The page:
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Using Fintech to Help Refugees from Ukraine

By Juan Miguel Guerra - Revolut Mexico


By Juan Miguel Guerra | CEO - Thu, 03/31/2022 - 13:00

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Although Mexico saw almost two centuries of constant war and a number of foreign invasions, most people in our country today do not have direct experience of an all-out war, which I hope remains true for many generations. As a result, it might be hard for most of us to imagine the crucial role financial services play in the lives of refugees but let’s try to picture the circumstances of somebody fleeing a war:

Late one night, a deafening sound makes you jump out of bed. You see a column of fire and smoke rising from your neighbor’s building. War has erupted. After a moment of shock, you and your husband grab the children and what belongings you can before rushing out the door, starting your car and driving to the safety of the border. A trip which should have taken hours, takes days. When you finally reach the border, your husband says his goodbyes, leaving the three of you in a queue with others fleeing the country. You watch in tears as he returns home to fight. You are eventually admitted into the neighboring country and, after some days in a freezing shelter, a local family takes you in. They are not wealthy and you would like to help cover your expenses, but you don’t have access to your bank account anymore … where do you even start?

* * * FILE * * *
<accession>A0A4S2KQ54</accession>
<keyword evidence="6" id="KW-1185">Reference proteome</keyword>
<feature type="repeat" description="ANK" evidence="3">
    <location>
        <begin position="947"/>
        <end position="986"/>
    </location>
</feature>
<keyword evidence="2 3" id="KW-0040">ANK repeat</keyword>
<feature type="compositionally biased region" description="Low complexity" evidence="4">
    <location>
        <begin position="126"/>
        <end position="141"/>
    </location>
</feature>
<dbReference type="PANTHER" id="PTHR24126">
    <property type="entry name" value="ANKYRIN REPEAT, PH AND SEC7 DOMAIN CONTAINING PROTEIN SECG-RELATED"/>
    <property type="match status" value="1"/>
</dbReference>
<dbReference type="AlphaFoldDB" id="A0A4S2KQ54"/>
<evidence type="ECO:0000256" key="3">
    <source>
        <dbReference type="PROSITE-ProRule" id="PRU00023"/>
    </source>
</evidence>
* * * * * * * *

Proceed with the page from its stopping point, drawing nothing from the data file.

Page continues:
The war in Ukraine has been deeply felt at Revolut. Our co-founders, Vlad and Nik, were born in Ukraine and Russia, respectively. It did not take long for Revolut to respond. On Feb. 25, the day after the invasion began, Revolut launched a donations campaign to support the Red Cross Ukraine appeal, which raised over €1 million in 24 hours and over €10 million so far.

Since that day, there has been a flurry of activity at Revolut, with people dedicating their working hours and spare time to help. As of March 14, Revolut has been offering accounts for Ukrainian refugees, whether they’re citizens or not, in full compliance with local regulations. This helps refugees receive aid and access their money in Ukraine quickly and for free. For people in a situation of extreme vulnerability, this can be a lifeline.

Revolut is not the only fintech to respond. PayPal and Xoom allow customers to send money for cash pick-up in Ukraine or to top up mobile phone plans. Even the Ministry of Digital Transformation of Ukraine has set up a crypto donation website, raising over US$52 million so far. Some of my friends started innovating at home, booking stays around Ukraine through Airbnb and other platforms as a means of donating directly to families there.

I am proud of how the fintech community and Revolut in particular, in cooperation with our customers and charity partners, are getting things done. But there’s still so much more we can and will do. Watch this space.

If this sounds like something you’d like to be a part of, visit www.revolut.com/careers to find positions all around the world.

Photo by:   Juan Miguel Guerra

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